Becoming Dr. Ruth at Theater J
Becoming Dr. Ruth can be an enjoyable night at the theater.
Theater is back and there was a full house for opening night at Theater J in the Goldman Theater at 16th and Q Streets, NW. Since we are still in the midst of a pandemic it was reassuring all patrons were asked for proof of vaccination when they entered the theater and asked to keep their masks on for the entire show.
The show everyone was there for is Becoming Dr. Ruth. It’s the story of professor-turned-celebrity sex therapist Dr. Ruth Westheimer and her resilience and optimism in the face of adversity during World War II.
Theater J first produced Mark St. Germain’s Becoming Dr. Ruth in 2018. The audience clearly enjoyed the show and gave a long deserved standing ovation to Naomi Jacobson the actor who is reprising her Helen Hayes nominated role as Dr. Ruth. The play is directed by much-loved Washington actor Holly Twyford. I am always impressed when an actor can carry a one person show for ninety minutes.
The play, a biographical drama, tells the inspirational and unlikely story of how Karola Siegel, born in Germany in 1928, grew up to become America’s favorite sex therapist. Her parents managed to place her in the Kindertransport, even as they themselves could not flee the Nazis. Karola went to Jerusalem where, at age 17, she joined the Haganah as a sniper before continuing her education in France, and ultimately immigrating to Washington Heights, NYC. There she struggled as a single mother, before getting her doctorate, finding love, and embarking on a singular career.
The audience last night, it seemed most were supporters of Theater J, clearly enjoyed the humor in the play, but my friend who went with me and is not Jewish found it fell a little flat. I think my problem with the play may be more that I have met Dr. Ruth a number of times growing up in Washington Heights where she lived. My mom knew her and my sister had her as a professor at Lehman College. She is an amazing lady and it is close to impossible to fully capture her impish magic. Jacobson herself has said “I can never be her”. I also knew her amazing story so to me the play seemed more like a recitation of her bio and somehow just missed the magic she brings to life. Dr. Ruth is a funny irreverent impish spitfire. I remember when people in Washington Heights talked about her saying “she is showing off” when she would be picked up and returned home from her show in a big black limousine. Ruth once told my mom she knew her sudden fame could all disappear in minutes and she was going to enjoy every moment while it lasted. Well good for you Dr. Ruth, it is still going on forty years later.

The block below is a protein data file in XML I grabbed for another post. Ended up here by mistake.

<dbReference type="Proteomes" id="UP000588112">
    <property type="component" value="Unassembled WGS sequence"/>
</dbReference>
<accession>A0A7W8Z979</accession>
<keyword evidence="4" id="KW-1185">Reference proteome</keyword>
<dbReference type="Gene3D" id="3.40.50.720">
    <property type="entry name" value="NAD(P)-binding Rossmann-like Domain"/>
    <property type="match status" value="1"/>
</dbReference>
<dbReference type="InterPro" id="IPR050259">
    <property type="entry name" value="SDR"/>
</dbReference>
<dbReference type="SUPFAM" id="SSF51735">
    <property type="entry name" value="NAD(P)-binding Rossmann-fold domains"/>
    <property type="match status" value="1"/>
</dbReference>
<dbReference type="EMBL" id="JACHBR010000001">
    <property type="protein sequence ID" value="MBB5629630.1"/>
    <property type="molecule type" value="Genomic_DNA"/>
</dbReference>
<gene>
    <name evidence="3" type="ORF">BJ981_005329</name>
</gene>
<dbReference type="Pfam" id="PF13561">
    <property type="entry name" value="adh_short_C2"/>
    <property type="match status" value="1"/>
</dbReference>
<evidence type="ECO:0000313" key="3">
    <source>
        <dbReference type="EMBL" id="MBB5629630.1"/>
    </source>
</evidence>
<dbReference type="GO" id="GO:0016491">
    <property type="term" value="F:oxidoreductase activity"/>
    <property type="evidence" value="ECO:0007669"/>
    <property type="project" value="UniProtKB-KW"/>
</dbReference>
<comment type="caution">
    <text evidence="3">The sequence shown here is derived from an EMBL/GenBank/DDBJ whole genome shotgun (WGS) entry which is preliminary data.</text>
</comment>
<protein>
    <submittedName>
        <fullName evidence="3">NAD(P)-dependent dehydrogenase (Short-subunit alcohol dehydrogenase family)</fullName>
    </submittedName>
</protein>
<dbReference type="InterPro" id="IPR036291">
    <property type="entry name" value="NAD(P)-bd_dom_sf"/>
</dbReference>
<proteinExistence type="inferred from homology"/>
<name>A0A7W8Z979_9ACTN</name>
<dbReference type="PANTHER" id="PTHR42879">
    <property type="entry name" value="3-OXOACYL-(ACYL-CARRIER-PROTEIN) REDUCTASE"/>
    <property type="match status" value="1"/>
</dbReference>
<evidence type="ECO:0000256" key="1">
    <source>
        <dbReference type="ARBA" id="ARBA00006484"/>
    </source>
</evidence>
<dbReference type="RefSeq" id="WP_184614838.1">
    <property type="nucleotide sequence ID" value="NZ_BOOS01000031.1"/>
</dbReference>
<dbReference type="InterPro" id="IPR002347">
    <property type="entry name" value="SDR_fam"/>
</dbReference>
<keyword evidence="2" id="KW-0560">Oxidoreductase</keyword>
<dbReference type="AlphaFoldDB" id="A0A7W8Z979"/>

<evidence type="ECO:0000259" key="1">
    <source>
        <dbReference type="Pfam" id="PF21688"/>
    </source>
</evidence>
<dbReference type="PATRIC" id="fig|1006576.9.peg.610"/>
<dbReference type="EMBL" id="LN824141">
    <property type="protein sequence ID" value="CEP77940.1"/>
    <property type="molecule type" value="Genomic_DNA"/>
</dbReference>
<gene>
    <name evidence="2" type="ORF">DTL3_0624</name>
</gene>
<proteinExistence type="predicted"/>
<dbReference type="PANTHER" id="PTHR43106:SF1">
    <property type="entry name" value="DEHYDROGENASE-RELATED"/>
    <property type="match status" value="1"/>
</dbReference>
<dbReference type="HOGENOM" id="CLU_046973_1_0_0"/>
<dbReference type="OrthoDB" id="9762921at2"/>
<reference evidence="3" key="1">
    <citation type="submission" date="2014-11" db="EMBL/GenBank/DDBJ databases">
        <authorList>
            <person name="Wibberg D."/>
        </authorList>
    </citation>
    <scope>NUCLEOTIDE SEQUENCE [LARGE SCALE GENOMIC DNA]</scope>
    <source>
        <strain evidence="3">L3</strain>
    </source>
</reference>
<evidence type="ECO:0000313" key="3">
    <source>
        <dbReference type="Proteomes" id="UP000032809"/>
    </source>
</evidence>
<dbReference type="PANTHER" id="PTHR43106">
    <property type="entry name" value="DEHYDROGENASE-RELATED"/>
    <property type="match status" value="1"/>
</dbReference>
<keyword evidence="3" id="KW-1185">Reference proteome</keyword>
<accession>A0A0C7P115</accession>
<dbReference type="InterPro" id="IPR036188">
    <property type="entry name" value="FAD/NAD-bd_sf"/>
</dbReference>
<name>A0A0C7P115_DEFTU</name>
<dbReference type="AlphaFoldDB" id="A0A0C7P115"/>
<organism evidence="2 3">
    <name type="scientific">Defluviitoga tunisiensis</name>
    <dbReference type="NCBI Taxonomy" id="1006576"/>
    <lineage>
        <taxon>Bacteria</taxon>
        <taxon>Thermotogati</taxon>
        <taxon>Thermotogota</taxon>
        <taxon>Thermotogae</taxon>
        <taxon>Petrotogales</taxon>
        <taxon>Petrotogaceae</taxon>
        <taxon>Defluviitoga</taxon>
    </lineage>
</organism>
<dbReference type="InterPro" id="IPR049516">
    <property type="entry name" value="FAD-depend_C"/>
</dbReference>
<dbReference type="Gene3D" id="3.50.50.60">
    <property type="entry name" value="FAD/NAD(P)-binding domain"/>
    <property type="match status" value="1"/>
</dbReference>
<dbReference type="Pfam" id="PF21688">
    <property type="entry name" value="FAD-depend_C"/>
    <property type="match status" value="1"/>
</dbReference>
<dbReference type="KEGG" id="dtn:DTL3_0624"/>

So maybe I came to this production knowing too much to be overwhelmed by it. It seems to prefer reminding the audience of the worthy aspects of her life and times rather than amping up any emotional impact within the play. It doesn’t have the impact of some other Theater J productions, one in particular in the same vein, The Children of Willesden Lane about another young girl, Lisa Jura, who was on the Kindertransport out of Vienna to England. That play was written and performed by concert pianist Mona Golabek, Lisa’s daughter.
Another issue for me was while Jacobson was great in suggesting the Dr. Ruth of today it seemed harder to see her in some scenes as the child Karola Siegel.
Yet if you've heard of Dr. Ruth, and who of a certain age has not, Becoming Dr. Ruth can be an enjoyable night at the theater. The stage setting by Scenic Designer Paige Hathaway is simple but very effective. Sound Designer Kenny Neal and Lighting Designer Collin K. Bills have done a good job especially in one scene of a bombing attack in which Ruth was injured. So overall I think it is worth your while to get tickets and they are available at Becoming Dr. Ruth 21-22 Season – Theater J.